Mark it down as the most detrimental advice ever given just shy of "Hey Adam, take a bite of this forbidden apple," and, "Hey Britney, you should totally marry that K-Fed guy with no bank account or prospects."

With no hope or relief in sight, Barkley continues to be a good sport about his unexplained mental blockage, although he temporarily retired his golf equipment in 2006. Still, he frequently jokes with those who mock his visually frustrating game and unorthodox swing.

Shockingly, the American Century Golf Championship's first round standings featured Denver Broncos quarterback Jay Cutler in dead last, not the presumed Barkley. The following conclusions can be drawn from this news:

1.) Barkley's game is coming around and there's light at the end of the tunnel.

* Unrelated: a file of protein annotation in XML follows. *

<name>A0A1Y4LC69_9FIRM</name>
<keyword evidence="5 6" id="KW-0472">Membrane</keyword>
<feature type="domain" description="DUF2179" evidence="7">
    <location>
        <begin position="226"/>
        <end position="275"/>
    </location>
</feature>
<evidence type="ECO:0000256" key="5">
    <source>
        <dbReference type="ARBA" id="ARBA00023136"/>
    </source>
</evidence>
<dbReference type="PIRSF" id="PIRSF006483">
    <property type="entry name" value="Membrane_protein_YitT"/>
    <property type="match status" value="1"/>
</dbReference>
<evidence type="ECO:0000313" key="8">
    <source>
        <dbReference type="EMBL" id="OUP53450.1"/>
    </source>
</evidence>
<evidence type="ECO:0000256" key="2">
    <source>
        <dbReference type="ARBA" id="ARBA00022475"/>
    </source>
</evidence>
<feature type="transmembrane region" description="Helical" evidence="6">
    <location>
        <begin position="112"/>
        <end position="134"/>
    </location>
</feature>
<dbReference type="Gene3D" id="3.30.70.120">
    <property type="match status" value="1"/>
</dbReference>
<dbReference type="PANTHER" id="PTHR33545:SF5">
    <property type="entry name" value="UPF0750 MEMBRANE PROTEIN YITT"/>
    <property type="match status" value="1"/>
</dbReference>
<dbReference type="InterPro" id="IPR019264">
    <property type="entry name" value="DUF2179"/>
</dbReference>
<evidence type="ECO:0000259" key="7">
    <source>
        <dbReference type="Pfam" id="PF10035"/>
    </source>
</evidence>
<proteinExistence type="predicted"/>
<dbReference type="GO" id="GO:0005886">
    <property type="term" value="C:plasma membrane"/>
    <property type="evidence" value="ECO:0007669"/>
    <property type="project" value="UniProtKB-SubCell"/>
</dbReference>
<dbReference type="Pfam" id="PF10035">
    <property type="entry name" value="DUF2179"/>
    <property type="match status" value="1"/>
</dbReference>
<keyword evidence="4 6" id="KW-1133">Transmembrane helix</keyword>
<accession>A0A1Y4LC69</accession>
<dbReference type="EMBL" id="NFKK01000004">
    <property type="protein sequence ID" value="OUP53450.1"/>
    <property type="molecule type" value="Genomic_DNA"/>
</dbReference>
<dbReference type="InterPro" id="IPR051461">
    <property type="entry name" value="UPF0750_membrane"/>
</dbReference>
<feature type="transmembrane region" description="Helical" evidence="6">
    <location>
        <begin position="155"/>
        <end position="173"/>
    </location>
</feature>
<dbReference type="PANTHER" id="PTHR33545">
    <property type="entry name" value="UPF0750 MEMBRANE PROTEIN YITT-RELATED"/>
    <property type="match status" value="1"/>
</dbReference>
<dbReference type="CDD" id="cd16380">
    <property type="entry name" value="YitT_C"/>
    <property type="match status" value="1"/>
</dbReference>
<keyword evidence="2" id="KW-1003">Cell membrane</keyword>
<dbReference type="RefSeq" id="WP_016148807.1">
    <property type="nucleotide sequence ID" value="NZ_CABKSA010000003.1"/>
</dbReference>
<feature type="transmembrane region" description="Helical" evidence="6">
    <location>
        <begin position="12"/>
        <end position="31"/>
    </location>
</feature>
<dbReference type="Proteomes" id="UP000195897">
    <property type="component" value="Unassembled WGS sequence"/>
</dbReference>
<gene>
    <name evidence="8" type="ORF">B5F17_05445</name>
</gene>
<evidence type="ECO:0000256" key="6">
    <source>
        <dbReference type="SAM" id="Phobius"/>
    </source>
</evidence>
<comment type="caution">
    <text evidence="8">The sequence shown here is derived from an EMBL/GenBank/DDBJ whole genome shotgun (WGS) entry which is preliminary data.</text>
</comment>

2.) Cutler must be really, really bad and should stick to the gridiron.

But in the end, isn't Barkley's game just another form of entertainment for his mass audience?

Fans love Sir Charles in nearly every hat he wears—whether he's the Round Mound of Rebound, complete with 12,546 career boards, the ferocious beast tossing hecklers through plate glass windows, or the jaw-dropping political loud-mouth.

There's always been a human aspect to his game and lifestyle—a meat and potatoes, PB & J-type guy. We eat it up and love every minute of it.

The human element comes like a punch in the face upon studying the five seconds of torture he calls a golf swing.

Take it back...

Wait for it...

Wait for it...

Okay, now follow through...


Now that's entertainment.